TIP OF THE MONTH
Common Illnesses in Young Adults
Living in close quarters with a lot of other people puts you at a greater risk of contracting certain illnesses. Here are some of the most common infections in young adults and communicable diseases to watch out for:
Mononucleosis—better known as “Mono” or “The Kissing Disease”
Mono is common between the ages of 10-19. Mono is often spread by saliva and close contact. Symptoms of mono include:
- Sore Throat
- Body aches
- Swollen lymph nodes
Your health care provider may order a CBC or mono spot test (blood test) if they suspect that you have mono. If the blood test comes back positive for mono, your health care provider may suggest that you refrain from contact sports or aggressive physical activity for 4-6 weeks due to enlargement of the liver and spleen that is caused by the infection; these organs could rupture if injured during physical activity. There aren’t any specific treatments for mono, but you can treat the symptoms of mono. Plenty of rest and fluids are also recommend.
Cold sores are painful blisters on the mouth, lips, or nose. They are caused by the Herpes Simplex Virus and can be spread through kissing or close contact. Symptoms include:
- Tingling or burning sensation in the affected area
- Painful fluid filled blisters.
Once you’ve had a cold sore, you’re likely to get them again. Cold sores will go away on their own if left untreated but over the counter medicated creams and prescription medications can help speed up the healing process.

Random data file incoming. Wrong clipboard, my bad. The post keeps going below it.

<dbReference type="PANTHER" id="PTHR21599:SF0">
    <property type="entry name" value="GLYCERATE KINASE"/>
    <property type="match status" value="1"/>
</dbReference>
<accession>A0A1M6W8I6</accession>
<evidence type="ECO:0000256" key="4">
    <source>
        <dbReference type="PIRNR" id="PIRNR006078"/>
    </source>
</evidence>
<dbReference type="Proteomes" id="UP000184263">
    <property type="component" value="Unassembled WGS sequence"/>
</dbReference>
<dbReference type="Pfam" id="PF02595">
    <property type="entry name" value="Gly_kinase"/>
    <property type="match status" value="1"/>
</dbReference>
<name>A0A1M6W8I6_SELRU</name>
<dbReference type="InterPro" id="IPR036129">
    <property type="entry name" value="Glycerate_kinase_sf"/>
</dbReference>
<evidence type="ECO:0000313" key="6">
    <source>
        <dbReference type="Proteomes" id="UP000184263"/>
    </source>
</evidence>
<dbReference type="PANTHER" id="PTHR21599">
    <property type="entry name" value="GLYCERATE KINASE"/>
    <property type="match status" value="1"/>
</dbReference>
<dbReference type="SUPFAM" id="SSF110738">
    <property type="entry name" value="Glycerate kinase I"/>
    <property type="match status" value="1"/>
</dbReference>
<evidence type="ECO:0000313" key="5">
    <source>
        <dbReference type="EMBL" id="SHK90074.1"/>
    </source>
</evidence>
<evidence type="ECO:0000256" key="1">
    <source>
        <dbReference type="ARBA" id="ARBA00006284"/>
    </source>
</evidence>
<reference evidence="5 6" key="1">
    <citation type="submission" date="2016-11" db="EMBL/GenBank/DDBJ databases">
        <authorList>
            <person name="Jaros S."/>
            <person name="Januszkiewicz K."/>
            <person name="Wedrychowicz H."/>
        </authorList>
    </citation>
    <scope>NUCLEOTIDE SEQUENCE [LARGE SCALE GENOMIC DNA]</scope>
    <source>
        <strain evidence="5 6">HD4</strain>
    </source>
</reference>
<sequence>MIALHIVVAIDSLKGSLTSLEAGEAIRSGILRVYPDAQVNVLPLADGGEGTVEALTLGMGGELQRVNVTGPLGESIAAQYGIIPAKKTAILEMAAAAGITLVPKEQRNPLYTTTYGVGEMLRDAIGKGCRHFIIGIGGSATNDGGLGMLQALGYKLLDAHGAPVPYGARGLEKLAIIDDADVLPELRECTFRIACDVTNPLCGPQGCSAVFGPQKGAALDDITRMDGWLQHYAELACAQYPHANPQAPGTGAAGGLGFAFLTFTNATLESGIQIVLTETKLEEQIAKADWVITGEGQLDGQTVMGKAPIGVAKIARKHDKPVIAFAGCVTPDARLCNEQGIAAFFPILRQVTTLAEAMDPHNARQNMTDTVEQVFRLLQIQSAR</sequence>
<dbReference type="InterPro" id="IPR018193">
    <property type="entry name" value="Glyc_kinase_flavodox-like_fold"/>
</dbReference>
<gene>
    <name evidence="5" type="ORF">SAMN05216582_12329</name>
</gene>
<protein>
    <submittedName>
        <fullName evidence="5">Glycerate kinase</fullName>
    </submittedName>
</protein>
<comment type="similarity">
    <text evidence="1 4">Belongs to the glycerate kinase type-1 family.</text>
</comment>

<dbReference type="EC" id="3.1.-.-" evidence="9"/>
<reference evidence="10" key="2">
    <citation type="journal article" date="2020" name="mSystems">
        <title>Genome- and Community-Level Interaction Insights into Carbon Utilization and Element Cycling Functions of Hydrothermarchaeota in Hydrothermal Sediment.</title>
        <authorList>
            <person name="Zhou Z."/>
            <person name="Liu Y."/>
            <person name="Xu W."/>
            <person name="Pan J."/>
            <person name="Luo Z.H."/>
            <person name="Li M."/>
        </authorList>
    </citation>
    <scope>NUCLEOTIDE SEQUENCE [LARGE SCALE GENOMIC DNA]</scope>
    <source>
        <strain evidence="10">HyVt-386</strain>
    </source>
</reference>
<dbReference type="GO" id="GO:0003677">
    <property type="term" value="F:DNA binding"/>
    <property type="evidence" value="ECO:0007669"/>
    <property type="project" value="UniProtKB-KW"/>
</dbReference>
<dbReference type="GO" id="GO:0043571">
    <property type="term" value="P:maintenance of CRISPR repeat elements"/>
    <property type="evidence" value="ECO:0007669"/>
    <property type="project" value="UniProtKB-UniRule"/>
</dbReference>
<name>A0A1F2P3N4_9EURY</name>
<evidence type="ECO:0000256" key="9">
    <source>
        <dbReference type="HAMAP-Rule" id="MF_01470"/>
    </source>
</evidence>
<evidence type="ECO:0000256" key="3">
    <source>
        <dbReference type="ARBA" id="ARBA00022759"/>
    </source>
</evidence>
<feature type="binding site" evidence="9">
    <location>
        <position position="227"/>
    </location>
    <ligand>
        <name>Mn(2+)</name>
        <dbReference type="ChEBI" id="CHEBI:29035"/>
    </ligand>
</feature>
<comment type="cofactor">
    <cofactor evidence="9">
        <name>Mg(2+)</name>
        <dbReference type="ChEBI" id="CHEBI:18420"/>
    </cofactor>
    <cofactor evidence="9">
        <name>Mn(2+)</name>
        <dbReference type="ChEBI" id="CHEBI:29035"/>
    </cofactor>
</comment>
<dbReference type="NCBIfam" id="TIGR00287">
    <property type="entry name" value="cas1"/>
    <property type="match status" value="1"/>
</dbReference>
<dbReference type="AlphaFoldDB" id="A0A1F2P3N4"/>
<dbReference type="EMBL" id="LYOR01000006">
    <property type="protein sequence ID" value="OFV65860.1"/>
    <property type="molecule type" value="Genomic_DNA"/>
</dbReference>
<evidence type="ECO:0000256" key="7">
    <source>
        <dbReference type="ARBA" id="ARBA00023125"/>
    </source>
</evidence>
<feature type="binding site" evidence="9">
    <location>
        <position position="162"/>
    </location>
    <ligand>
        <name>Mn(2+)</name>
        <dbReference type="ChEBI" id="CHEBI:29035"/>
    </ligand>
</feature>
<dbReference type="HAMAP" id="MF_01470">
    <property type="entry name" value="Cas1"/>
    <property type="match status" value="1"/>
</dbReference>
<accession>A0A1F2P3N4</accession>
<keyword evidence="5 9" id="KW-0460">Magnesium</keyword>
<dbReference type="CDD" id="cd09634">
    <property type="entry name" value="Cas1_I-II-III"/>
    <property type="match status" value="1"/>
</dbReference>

Strep throat is caused by bacteria causing an especially painful sore throat. Strep throat is most common between the ages of 5 and 18. Symptoms of strep throat include:
- Sore throat
- Tonsils enlarged/red
- Yellow or white patches at the back of the throat
If you think you may have strep throat make an appointment with your health care provider. A rapid strep test may be performed in the office, which can be read within 10 minutes. A throat culture sent to the laboratory may be used to test for strep. Strep throat is treated with antibiotics. If left untreated, it can lead to more serious infections such as rheumatic fever or kidney disease.
Appendicitis is an inflammation of the appendix, a 3 ½ inch long tube of tissue that extends from the large intestine. It’s caused by blockage of appendix by stool, a foreign body, or cancer.
It is most common between the ages of 10 and 30. Appendicitis is considered a medical emergency that requires prompt surgery to remove the appendix. (appendectomy) If left untreated, the inflamed appendix will eventually burst, spilling infectious materials into the abdominal cavity. When the appendix ruptures, it can be fatal unless treated quickly with strong antibiotics. Classic symptoms of appendicitis are:
- Dull pain near the navel or upper abdomen that becomes sharp as it moves to the lower abdomen
- Nausea and or vomiting after the abdominal pain begins
- Abdominal Swelling
- Fever of 99-102 degrees Fahrenheit
- Severe cramps
- Inability to pass gas
- Appendicitis can be diagnosed by different tests such as:
- Abdominal exam
- Blood work to check for signs of infection and inflammation
- CT scan or ultrasound
Contact the Gable Health Center or your health care provider if you suspect you have any of these illnesses. For more information about these topics please visit the websites listed below.
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